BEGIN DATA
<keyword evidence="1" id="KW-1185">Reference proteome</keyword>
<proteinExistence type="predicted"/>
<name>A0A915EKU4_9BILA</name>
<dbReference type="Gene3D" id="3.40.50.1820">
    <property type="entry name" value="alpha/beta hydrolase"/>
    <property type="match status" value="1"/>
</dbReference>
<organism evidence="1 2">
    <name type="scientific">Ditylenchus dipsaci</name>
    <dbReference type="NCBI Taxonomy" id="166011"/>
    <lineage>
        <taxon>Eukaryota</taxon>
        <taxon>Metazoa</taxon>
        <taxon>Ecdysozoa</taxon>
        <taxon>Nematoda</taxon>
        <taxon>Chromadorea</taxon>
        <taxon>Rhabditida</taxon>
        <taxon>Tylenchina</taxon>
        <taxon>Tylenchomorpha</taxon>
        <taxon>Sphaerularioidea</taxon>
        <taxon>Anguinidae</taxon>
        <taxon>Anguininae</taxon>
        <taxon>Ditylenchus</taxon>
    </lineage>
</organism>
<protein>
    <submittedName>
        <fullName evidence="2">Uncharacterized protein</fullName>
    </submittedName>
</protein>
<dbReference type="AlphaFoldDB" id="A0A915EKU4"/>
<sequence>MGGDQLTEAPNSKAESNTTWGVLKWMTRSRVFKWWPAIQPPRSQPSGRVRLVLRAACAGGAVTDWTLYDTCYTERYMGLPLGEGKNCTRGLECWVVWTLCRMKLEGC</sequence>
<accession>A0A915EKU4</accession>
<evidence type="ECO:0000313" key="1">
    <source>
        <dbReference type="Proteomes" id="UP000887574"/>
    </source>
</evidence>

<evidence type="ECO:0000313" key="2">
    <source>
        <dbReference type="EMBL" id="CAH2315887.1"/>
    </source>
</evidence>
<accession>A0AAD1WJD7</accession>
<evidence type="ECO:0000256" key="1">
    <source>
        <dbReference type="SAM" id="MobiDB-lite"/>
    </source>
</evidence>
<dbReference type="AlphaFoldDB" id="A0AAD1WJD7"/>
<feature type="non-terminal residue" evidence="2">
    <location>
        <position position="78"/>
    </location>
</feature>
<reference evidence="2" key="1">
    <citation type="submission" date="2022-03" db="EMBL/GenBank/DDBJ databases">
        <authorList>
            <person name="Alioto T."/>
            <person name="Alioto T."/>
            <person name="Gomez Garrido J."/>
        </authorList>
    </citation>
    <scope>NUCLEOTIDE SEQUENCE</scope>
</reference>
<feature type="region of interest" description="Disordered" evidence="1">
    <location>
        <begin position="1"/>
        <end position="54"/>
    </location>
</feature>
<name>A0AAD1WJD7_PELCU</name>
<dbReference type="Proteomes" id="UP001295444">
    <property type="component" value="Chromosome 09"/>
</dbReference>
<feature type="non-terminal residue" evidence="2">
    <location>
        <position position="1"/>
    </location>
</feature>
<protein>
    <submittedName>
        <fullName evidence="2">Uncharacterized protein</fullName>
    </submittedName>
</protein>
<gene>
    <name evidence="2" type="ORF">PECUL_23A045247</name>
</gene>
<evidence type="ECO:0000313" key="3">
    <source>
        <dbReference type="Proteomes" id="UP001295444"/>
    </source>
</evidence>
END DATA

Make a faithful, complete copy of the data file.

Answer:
<keyword evidence="1" id="KW-1185">Reference proteome</keyword>
<proteinExistence type="predicted"/>
<name>A0A915EKU4_9BILA</name>
<dbReference type="Gene3D" id="3.40.50.1820">
    <property type="entry name" value="alpha/beta hydrolase"/>
    <property type="match status" value="1"/>
</dbReference>
<organism evidence="1 2">
    <name type="scientific">Ditylenchus dipsaci</name>
    <dbReference type="NCBI Taxonomy" id="166011"/>
    <lineage>
        <taxon>Eukaryota</taxon>
        <taxon>Metazoa</taxon>
        <taxon>Ecdysozoa</taxon>
        <taxon>Nematoda</taxon>
        <taxon>Chromadorea</taxon>
        <taxon>Rhabditida</taxon>
        <taxon>Tylenchina</taxon>
        <taxon>Tylenchomorpha</taxon>
        <taxon>Sphaerularioidea</taxon>
        <taxon>Anguinidae</taxon>
        <taxon>Anguininae</taxon>
        <taxon>Ditylenchus</taxon>
    </lineage>
</organism>
<protein>
    <submittedName>
        <fullName evidence="2">Uncharacterized protein</fullName>
    </submittedName>
</protein>
<dbReference type="AlphaFoldDB" id="A0A915EKU4"/>
<sequence>MGGDQLTEAPNSKAESNTTWGVLKWMTRSRVFKWWPAIQPPRSQPSGRVRLVLRAACAGGAVTDWTLYDTCYTERYMGLPLGEGKNCTRGLECWVVWTLCRMKLEGC</sequence>
<accession>A0A915EKU4</accession>
<evidence type="ECO:0000313" key="1">
    <source>
        <dbReference type="Proteomes" id="UP000887574"/>
    </source>
</evidence>

<evidence type="ECO:0000313" key="2">
    <source>
        <dbReference type="EMBL" id="CAH2315887.1"/>
    </source>
</evidence>
<accession>A0AAD1WJD7</accession>
<evidence type="ECO:0000256" key="1">
    <source>
        <dbReference type="SAM" id="MobiDB-lite"/>
    </source>
</evidence>
<dbReference type="AlphaFoldDB" id="A0AAD1WJD7"/>
<feature type="non-terminal residue" evidence="2">
    <location>
        <position position="78"/>
    </location>
</feature>
<reference evidence="2" key="1">
    <citation type="submission" date="2022-03" db="EMBL/GenBank/DDBJ databases">
        <authorList>
            <person name="Alioto T."/>
            <person name="Alioto T."/>
            <person name="Gomez Garrido J."/>
        </authorList>
    </citation>
    <scope>NUCLEOTIDE SEQUENCE</scope>
</reference>
<feature type="region of interest" description="Disordered" evidence="1">
    <location>
        <begin position="1"/>
        <end position="54"/>
    </location>
</feature>
<name>A0AAD1WJD7_PELCU</name>
<dbReference type="Proteomes" id="UP001295444">
    <property type="component" value="Chromosome 09"/>
</dbReference>
<feature type="non-terminal residue" evidence="2">
    <location>
        <position position="1"/>
    </location>
</feature>
<protein>
    <submittedName>
        <fullName evidence="2">Uncharacterized protein</fullName>
    </submittedName>
</protein>
<gene>
    <name evidence="2" type="ORF">PECUL_23A045247</name>
</gene>
<evidence type="ECO:0000313" key="3">
    <source>
        <dbReference type="Proteomes" id="UP001295444"/>
    </source>
</evidence>